It was the parents who could not stand it anymore. Akira Mitani and his wife, Eriko, told their 8-year-old son, Shohei, last month that he could start living with them again at any time.
Until recently, the boy was one of about 360 children staying at Akikawa High School in Akiruno, western Tokyo, after volcanic activity prompted them to evacuate Miyake Island, about 180 km south of Tokyo, in late August.
The boarding school, originally scheduled to close next March due to declining enrollment, reopened its dormitories to take in the young evacuees.
Most of the school-age children from Miyake live away from their parents, many of whom were accommodated in public housing units in various parts of Tokyo.
When all the schoolchildren were moved from the island on Aug. 29 — three days before an evacuation order was issued for all islanders, the Miyake Municipal Board of Education believed it would be better for the kids to stay together in one boarding school. Nobody believed it would continue this long.
The Mitanis were very nervous about sending their son to the dormitory. “He had never spent a night away from us, except for a few at our neighbor’s house,” his mother said.
Despite repeated calls by his parents to join them at their temporary housing unit in Tokyo’s Kita Ward, Shohei initially said he was all right.
“I did not get homesick after the second day at the school,” he said.
At the dormitory, five children of different grades are grouped in a room, so older students can take care of younger ones.
“I liked it there,” Shohei said, “but there was one kid who cried every time he thought about the island, saying it gave him a headache.”
Yet, when Shohei joined them at their temporary abode on weekends, the Mitanis saw in the exhausted face of their son that the frustration of separation was steadily eating away at him.
It was on the fourth such occasion when they said enough was enough.
On Oct. 10, Shohei moved in with his parents and started going to an elementary school in Kita Ward, about a five-minute walk from the residence.
“I was so nervous when I was introduced to all the students,” he said, recalling the first day at his new school. “Everybody was looking at me, kind of making me giggle. But they applauded me after I finished my speech.”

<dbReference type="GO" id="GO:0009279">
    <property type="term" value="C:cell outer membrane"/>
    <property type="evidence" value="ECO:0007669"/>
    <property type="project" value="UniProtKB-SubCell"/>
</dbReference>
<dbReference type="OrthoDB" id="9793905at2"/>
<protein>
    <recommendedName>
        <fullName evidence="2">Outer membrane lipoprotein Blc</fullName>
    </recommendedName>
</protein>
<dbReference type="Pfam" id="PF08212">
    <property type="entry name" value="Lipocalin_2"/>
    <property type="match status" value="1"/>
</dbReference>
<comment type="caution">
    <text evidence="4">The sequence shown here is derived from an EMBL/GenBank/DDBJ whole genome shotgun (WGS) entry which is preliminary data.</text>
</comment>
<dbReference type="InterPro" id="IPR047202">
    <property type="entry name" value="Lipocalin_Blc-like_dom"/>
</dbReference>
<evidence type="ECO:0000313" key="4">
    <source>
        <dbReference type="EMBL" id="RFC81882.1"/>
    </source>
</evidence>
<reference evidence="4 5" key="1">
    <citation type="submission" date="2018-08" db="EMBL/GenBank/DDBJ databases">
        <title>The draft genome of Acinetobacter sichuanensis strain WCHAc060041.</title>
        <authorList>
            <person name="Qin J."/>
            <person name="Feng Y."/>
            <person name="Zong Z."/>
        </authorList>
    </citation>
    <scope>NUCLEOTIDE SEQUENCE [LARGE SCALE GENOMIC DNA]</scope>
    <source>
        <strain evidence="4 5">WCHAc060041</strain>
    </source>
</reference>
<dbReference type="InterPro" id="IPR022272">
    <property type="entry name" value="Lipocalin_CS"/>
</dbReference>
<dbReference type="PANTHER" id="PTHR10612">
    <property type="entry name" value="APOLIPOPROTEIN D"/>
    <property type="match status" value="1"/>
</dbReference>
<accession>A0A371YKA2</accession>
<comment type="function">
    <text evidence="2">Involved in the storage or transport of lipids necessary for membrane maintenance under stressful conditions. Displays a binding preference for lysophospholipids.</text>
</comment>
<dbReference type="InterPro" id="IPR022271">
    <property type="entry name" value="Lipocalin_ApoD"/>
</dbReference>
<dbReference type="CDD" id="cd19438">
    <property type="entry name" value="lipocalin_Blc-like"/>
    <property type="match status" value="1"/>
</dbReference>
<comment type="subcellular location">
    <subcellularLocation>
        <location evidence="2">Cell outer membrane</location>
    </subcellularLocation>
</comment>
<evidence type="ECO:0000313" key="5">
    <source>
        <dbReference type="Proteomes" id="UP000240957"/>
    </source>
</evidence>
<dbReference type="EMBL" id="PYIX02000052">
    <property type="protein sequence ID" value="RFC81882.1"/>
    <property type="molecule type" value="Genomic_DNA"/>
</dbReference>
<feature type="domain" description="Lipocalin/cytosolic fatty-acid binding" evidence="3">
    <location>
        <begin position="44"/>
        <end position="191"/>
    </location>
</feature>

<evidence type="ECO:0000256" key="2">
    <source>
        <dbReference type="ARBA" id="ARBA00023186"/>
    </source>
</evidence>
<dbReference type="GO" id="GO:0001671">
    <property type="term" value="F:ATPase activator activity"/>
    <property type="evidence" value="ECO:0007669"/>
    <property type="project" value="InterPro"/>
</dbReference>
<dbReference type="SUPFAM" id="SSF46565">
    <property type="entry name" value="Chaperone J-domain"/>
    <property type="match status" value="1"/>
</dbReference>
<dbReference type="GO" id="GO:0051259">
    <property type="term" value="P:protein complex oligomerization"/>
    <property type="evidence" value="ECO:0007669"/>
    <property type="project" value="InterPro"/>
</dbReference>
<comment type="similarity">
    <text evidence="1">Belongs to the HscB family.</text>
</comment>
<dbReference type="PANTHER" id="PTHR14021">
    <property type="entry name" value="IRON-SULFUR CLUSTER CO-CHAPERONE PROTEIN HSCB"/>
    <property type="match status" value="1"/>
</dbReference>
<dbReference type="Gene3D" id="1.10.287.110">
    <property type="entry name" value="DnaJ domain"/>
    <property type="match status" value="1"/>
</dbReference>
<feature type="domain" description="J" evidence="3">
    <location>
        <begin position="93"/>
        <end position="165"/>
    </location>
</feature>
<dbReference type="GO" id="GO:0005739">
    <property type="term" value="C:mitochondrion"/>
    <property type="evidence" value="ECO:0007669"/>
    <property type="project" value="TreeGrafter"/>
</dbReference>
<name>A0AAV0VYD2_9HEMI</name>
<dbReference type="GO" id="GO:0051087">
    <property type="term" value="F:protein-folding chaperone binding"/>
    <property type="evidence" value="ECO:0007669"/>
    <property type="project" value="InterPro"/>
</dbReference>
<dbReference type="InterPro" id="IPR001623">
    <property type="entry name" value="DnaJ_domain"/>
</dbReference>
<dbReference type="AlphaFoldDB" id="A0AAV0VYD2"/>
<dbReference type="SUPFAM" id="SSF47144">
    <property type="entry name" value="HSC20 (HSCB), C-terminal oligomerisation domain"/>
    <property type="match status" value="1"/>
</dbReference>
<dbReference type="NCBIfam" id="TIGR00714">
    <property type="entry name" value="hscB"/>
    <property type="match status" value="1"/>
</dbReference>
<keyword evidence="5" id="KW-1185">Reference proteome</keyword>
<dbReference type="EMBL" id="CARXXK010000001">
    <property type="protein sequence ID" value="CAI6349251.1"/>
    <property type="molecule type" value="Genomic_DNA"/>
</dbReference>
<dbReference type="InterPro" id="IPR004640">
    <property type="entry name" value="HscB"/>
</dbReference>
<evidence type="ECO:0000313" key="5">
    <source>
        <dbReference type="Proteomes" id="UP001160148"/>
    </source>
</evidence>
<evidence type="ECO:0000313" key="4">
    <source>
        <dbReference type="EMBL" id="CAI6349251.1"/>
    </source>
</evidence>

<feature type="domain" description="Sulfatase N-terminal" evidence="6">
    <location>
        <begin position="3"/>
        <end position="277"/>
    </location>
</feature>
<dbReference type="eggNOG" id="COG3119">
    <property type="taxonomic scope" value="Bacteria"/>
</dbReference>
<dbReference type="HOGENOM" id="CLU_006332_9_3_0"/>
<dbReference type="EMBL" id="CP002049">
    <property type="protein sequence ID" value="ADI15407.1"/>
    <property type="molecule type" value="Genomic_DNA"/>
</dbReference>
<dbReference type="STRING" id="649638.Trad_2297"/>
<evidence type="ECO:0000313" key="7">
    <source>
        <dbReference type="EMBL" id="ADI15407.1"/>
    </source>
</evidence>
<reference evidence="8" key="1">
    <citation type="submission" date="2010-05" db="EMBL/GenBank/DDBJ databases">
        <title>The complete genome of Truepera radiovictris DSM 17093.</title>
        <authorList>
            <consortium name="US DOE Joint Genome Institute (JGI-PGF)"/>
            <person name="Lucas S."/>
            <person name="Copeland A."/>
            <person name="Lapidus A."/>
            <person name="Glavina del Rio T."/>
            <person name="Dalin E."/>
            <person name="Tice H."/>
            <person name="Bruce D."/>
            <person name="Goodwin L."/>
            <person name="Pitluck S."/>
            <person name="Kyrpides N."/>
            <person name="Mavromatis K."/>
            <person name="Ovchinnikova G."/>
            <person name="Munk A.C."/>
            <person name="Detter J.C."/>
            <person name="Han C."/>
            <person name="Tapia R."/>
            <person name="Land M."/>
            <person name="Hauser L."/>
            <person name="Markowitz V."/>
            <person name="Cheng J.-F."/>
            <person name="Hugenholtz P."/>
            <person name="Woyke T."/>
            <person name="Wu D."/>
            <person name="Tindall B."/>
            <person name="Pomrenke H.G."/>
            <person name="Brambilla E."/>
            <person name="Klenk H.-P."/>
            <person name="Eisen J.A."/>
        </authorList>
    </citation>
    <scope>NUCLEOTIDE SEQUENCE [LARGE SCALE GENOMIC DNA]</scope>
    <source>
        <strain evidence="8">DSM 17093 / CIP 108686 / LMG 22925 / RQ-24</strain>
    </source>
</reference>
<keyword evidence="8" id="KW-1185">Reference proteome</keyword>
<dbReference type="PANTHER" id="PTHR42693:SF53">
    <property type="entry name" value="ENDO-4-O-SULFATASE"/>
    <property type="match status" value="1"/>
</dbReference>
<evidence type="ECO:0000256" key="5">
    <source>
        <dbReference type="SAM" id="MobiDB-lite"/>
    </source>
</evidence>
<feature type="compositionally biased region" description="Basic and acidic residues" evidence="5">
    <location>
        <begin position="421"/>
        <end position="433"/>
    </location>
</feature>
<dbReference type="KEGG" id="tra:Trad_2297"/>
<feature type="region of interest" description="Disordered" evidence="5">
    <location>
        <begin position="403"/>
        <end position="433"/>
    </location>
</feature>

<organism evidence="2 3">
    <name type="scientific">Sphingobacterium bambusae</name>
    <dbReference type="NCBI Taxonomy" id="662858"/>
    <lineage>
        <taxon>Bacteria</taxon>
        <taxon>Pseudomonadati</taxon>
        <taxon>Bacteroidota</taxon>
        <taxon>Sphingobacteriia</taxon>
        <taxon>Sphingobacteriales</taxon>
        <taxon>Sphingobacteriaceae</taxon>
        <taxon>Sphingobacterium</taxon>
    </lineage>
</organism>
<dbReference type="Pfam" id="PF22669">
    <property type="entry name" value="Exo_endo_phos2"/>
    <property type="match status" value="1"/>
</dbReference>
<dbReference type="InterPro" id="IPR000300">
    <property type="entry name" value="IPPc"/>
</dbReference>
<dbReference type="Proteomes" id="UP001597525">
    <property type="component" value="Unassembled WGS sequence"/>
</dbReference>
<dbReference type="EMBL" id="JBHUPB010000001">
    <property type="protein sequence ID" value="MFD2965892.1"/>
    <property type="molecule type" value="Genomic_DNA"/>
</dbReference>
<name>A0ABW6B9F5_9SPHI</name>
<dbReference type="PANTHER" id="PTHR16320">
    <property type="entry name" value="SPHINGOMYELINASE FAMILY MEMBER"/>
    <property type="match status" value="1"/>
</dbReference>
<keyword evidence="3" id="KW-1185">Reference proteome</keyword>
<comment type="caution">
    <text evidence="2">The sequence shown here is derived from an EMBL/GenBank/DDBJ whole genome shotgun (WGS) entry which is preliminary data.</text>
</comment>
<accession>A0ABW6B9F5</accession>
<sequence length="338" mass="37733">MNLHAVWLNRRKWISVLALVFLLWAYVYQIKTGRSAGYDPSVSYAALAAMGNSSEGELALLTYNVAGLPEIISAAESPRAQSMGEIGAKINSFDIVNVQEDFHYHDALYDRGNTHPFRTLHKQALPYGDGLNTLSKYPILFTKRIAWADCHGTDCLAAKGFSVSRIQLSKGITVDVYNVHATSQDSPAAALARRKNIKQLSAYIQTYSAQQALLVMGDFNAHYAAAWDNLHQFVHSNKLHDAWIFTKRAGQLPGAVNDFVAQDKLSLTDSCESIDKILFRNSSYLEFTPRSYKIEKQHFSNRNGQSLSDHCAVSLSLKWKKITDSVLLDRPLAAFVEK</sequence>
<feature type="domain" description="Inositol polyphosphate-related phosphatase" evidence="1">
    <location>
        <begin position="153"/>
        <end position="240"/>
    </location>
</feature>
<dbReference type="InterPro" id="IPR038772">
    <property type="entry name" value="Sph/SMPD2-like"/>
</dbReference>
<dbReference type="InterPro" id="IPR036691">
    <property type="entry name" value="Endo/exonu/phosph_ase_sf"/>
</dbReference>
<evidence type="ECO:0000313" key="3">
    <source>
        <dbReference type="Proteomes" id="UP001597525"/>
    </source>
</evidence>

He came home with a couple of new friends the same day.
Eriko said that despite his perky attitude, Shohei had apparently been stretched to the limit — mentally and physically — by that time.
“I know this boy. He always tries hard not to give up, and we told him that he did not have to try so hard.”
Eriko said that as someone who had to look after herself as a child, she knows how children sacrifice themselves to adapt to the situation.
“I thought (being a latchkey kid) was a natural thing back then. But I guess I was lonely at the bottom of my heart, for I was traumatized by the experience and had a troubled relationship with my mother.”
Now, reunited with her son, she realizes how much the separation frustrated Shohei. “Now, he seeks more physical contact than ever.”
The prolonged evacuation, now in its third month, has taken its toll on many Miyake children.
The Miyake Board of Education said it will continue “current educational activities” for the time being. The board says it is up to parents to decide whether to have their children live with them, but also suggests it is “desirable” that they do so.
In October, more Miyake children than in the previous month moved out of the Akikawa dormitory to be reunited with their parents.
“I don’t know what kind of impact this long separation from parents will have on parent-child relationships,” said Masako Maeda, one of several school nurses at the Akikawa school who also evacuated Miyake. “The experience of hardship works to foster independence in some children, while others can be traumatized.”
Maeda said she has not seen any concrete evidence of damage to the children. But because many of them have recently fallen sick with colds, it is sad that parents are not there to look after them, she said.
Yet, many parents have hesitated to move their children out of the boarding school, according to the Mitanis. “Parents from Miyake are very conscious of what their fellow islanders do, and they are unlikely to move the kids out of the school unless others do,” Eriko said.
“But it is unnatural for parents and children to live separately,” Akira said. “I know people have different situations, but they should make (living with) their children the first priority.”
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